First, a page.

Dealing With Hair Loss From Cancer Treatment: Care Instructions

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Your Care Instructions

Hair loss is a common and often distressing side effect of some cancer treatments. For many people, hair loss is one of the toughest aspects of treatment. Some people have mild thinning, while others lose all their hair. Hair loss may occur all over the body. If you do lose hair, it will almost always grow back after your treatment ends. But your hair might grow back a different colour or texture. A person who had straight hair before treatment may find that he or she has curly hair afterward.

During your treatment, you may be able to use haircuts to hide hair loss or to make the hair you have left look its best. You may want to wear scarves and hats. Wigs or hairpieces also are an option. Or you may feel more comfortable leaving your head uncovered. Some people switch back and forth, depending on whether they are in public or at home with friends and family members.

Follow-up care is a key part of your treatment and safety. Be sure to make and go to all appointments, and call your doctor or nurse call line if you are having problems. It's also a good idea to know your test results and keep a list of the medicines you take.

How can you care for yourself at home?

  • Take good care of your scalp and the hair you have. Use a mild shampoo and a soft hairbrush.
  • Air-dry your hair. If you have to use a hair dryer, use the low-heat setting.
  • Think about cutting your hair short. A shorter style will make your hair look thicker and fuller. It also will make hair loss easier to manage if it occurs. But do not shave your head while your platelet and white blood cell counts are low. Low platelet and white blood cell counts can increase the risk of bleeding or infection if you cut or nick your head while shaving.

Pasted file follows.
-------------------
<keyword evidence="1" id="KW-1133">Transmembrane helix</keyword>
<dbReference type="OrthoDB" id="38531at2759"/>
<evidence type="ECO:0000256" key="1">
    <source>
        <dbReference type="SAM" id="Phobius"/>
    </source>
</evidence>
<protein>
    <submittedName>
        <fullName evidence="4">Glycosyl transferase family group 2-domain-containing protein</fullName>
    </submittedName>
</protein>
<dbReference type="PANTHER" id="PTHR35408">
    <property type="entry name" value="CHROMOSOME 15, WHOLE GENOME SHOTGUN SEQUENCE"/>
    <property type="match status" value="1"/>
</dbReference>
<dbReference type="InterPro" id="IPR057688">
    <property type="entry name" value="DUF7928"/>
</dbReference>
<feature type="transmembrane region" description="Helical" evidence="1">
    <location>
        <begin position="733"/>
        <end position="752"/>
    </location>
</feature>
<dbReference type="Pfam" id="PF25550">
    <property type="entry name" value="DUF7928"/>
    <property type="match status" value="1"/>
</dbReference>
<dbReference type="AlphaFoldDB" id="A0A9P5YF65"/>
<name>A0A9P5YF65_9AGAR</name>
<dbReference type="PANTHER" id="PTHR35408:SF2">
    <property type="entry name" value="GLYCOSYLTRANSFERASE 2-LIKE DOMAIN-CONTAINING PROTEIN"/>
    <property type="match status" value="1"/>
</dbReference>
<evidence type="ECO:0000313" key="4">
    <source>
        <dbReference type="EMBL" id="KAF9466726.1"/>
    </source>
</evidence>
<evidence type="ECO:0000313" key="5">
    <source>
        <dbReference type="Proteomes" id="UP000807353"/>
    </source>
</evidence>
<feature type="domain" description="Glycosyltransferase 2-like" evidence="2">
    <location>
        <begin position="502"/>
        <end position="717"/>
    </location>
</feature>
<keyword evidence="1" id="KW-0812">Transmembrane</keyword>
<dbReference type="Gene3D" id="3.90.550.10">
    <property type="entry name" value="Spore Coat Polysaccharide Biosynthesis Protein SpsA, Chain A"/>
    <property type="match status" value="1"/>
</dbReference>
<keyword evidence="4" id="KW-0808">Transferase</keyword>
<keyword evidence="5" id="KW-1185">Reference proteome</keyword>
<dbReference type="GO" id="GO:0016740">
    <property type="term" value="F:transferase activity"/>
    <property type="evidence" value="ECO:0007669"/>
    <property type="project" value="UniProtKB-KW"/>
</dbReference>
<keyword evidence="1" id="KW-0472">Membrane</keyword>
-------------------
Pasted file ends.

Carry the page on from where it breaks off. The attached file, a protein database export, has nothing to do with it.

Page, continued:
• Sleep on a satin pillowcase. This will reduce friction on your scalp.
  • Do not use brush rollers to set your hair.
  • Do not dye your hair or get a permanent while you are taking chemotherapy or if you are getting radiation to your scalp.
  • Use sunscreen or a hat, scarf, or wig to protect your scalp from the sun.
  • If you choose a wig or hairpiece:
    • Shop for your wig or hairpiece before you lose a lot of hair so that you can match your natural colour, texture, and style. You may be able to buy a wig or hairpiece at a specialty shop just for people with cancer. Often a salesperson will come to your home to help you. For more information, contact your local chapter of the Canadian Cancer Society or call the Canadian Cancer Society toll-free at 1-888-939-3333.
    • You may prefer to borrow rather than buy a wig or hairpiece. If so, call your local Canadian Cancer Society chapter or check with the social work department at your treatment centre.
    • Remember that a hairpiece needed because of cancer treatment may be at least partially covered by your provincial health plan or private health insurance.

Where can you learn more?

Go to http://www.healthwise.net/ed

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Current as of: July 26, 2016